Implied Volatility Definition: Ultimate Guide for Learning to Trade Options

implied volatility Finally giving you guys a break from the Greek terms! In yesterday’s article we discussed Theta, a crucial concept to understanding how to trade profitably. Today we will discuss another critical concept in option contract pricing: Implied Volatility (IV).

What is Implied Volatility?

Implied volatility is the estimated volatility of a stock’s options contracts in the future. It is sometimes denoted by the Greek letter Sigma, but it usually referred to as IV. Like with historical volatility, this is expressed on an annualized basis. It is typically more of interest to retail options trader than historical volatility because it is more forward-looking. In general, implied volatility will increase when the market is in a bearish trend, and decrease when the market is in a bullish trend. Implied volatility is a method of estimating future fluctuations in a stock’s value based on specific factors. It is a crucial factor in the pricing of options contracts. You want to use options that are at the money to determine what IV is for an option.

Factors That Affect IV

There are a variety of factors that affect a contract’s implied volatility. Many of them are based on events affecting the price projections of the underlying stock. It could be an earnings announcement, statements from an FOMC meeting, drug trial results, and other events that will likely affect the price projection. The higher the value, the more expensive the contracts are since there is more premium due to the higher risk investment. IV is expressed as a percentage of the underlying stock price. You just need to understand a very basic statistical concept to understand implied volatility: A stock should end up within one standard deviation of its original price 68% of the time during the upcoming a year, a 95% chance it will end up within two standard deviations, and 99% of the time. Don’t be intimidated by the math. I am just explaining that so you know how it is calculated. You do not have to worry about that for buying and selling contracts.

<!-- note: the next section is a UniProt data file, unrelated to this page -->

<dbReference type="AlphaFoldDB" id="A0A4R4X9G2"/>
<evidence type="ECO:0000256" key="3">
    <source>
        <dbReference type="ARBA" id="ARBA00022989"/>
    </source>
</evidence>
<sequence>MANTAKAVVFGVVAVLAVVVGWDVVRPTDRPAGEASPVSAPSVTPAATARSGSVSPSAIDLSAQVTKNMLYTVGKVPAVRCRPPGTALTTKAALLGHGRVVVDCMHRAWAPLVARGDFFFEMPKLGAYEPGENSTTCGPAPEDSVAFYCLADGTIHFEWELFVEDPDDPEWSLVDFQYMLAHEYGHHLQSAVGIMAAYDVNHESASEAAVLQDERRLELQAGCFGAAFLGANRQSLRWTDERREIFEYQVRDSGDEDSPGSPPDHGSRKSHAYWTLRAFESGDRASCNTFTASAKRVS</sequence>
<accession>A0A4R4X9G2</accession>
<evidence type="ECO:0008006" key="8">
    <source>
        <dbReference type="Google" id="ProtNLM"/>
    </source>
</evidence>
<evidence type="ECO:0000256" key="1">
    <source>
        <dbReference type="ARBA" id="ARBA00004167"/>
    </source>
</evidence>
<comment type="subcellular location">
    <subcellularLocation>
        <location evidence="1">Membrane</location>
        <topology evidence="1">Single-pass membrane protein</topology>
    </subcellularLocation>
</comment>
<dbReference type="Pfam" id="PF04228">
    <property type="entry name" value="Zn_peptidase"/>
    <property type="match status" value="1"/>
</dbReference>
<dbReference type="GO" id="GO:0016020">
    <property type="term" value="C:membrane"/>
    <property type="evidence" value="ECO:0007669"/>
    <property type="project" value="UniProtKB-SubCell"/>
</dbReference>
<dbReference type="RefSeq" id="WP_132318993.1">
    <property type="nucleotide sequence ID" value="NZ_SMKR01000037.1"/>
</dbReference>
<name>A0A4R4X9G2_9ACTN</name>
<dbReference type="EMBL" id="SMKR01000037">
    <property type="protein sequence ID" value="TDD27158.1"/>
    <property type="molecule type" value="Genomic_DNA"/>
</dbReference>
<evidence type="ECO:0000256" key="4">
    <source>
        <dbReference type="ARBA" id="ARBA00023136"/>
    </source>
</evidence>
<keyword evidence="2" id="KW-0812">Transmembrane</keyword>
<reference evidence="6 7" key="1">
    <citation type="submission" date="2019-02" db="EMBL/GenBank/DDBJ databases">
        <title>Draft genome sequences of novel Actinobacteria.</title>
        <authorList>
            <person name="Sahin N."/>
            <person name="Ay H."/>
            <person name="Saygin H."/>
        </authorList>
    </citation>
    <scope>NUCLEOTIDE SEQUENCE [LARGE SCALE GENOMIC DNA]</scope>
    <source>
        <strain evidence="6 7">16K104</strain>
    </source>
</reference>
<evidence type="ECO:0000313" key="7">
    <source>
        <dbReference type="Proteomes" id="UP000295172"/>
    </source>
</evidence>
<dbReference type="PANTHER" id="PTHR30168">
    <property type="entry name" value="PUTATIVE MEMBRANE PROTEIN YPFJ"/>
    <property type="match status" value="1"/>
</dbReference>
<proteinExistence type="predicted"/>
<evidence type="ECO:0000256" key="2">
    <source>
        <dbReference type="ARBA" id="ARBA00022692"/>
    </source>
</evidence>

Let’s say that imagine that the stock is trading at $50, and the implied volatility of a call option contract is 20%. This implies there’s a consensus in the marketplace that a one standard deviation move over the next 12 months will be plus or minus $10 (since 20% of the $50 stock price equals $10). Here’s what that means in plain English: the marketplace thinks there’s a 68% chance at the end of one year that SQ will wind up somewhere between $40 and $60. It also means there is about a 32% chance the stock will be trading above $60 or below $40.  

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Kunal Desai Administrator